Applicability of regenerative medicine and tissue engineering for the treatment of stress urinary incontinence in female patients.

Stress urinary incontinence (SUI) is an age health-related issue that generates interest due to its considerable public health burden and the controversies surrounding treatment. It is highly prevalent affecting 30-40% of all women during their lifetime. Midurethral slings are the standard of gold standard treatment for female patients with SUI. They have excellent short-term cure rates; however, their efficacy tends to decrease over time and patients often report urinary incontinence recurrence. This paper addresses the applicability of regenerative medicine and tissue engineering for the treatment of SUI in female patients. Cell-based treatment with periurethral injection of autologous adipose or muscle-derived stem cells have been used for SUI; however, the cure rates and SUI recurrence at 1 year were 40% and 70%, respectively. Novel minimally invasive approaches, such as low-intensity extracorporeal shock wave therapies have shown promising results in SUI animal models. In addition, local injection of growth factors, chemokines, and specific antibodies have shown histological evidence of neoangiogenesis, nerve, and sphincter regeneration in rodents and nonhuman primates with SUI. The use of bioactive factors and proteins secreted by cells, which is called secretomes, have been recognized as key regulators of various mechanisms, such as immunomodulation, angiogenesis, inflammation, apoptosis, and tissue repair. Emerging therapies aiming to replace or restore tissues and organ functionality may improve the long-term efficacy and in the near future may represent the standard of care for the treatment of SUI.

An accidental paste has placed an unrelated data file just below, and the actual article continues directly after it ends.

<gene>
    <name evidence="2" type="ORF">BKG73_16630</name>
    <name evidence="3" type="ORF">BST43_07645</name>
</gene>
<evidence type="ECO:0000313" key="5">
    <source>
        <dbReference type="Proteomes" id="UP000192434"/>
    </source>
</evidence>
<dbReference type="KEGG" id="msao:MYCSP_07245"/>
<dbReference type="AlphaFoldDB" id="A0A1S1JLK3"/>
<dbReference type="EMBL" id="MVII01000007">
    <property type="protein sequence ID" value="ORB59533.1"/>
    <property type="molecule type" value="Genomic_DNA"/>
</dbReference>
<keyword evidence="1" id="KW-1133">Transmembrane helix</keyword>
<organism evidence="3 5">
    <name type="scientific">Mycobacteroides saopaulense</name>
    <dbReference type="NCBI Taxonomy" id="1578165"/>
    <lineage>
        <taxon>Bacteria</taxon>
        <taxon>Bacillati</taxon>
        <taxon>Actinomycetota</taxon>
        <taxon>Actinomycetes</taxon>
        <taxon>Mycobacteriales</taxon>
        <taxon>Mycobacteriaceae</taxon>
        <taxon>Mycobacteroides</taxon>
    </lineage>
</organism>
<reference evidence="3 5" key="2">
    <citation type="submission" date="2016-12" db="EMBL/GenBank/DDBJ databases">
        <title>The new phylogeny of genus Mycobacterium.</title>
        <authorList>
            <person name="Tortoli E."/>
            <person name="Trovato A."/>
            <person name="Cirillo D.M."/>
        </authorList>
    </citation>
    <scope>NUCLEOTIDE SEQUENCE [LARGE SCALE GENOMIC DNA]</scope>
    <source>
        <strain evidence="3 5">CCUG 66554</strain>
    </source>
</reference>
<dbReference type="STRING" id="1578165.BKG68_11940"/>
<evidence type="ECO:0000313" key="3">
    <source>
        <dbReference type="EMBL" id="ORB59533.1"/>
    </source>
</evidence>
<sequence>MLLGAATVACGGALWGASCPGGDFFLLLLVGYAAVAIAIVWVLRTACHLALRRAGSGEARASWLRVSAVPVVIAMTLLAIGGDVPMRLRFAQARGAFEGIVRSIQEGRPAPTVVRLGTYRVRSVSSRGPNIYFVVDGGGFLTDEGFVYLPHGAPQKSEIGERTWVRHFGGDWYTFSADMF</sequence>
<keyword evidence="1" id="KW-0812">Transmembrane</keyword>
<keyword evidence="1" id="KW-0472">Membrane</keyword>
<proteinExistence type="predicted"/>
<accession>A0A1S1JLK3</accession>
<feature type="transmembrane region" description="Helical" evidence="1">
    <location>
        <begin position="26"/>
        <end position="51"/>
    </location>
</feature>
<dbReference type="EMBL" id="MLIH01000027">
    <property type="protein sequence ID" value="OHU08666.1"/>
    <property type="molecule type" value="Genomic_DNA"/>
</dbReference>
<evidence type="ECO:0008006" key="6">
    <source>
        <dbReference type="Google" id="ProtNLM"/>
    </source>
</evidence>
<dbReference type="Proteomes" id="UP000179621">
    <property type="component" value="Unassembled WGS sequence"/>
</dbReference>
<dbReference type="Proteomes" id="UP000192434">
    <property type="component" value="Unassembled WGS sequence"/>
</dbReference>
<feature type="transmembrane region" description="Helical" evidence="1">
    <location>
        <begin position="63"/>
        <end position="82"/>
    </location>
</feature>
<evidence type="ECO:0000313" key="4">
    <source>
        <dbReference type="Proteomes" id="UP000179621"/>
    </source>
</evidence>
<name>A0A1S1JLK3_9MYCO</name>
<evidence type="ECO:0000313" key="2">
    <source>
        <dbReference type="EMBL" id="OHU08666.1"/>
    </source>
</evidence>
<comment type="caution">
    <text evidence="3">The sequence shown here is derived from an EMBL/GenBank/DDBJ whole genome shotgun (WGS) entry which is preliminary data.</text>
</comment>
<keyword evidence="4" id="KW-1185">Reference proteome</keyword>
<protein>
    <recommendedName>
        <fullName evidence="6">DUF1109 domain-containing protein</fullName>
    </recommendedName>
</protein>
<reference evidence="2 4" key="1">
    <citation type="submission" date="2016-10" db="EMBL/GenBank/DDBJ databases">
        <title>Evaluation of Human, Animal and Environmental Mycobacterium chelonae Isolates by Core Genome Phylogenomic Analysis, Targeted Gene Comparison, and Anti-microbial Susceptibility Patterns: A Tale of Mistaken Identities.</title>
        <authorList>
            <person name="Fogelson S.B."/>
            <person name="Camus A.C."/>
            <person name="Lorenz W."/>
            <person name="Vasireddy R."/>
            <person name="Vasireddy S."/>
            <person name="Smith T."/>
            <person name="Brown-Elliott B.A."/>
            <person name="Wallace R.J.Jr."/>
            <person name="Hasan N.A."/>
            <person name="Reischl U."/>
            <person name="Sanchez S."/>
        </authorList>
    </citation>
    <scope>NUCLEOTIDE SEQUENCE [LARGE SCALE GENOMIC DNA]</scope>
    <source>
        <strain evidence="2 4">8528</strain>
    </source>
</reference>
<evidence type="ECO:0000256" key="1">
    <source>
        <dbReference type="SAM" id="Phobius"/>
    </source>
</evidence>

Neurourology and urodynamics. 2019 May 16 [Epub ahead of print]

Joao P Zambon, Koudy J Williams, Julie Bennington, Gopal H Badlani

Department of Urology, Wake Forest University, Winston-Salem, North Carolina., Translational Medicine, Wake Forest Institute for Regenerative Medicine, Winston-Salem, North Carolina.

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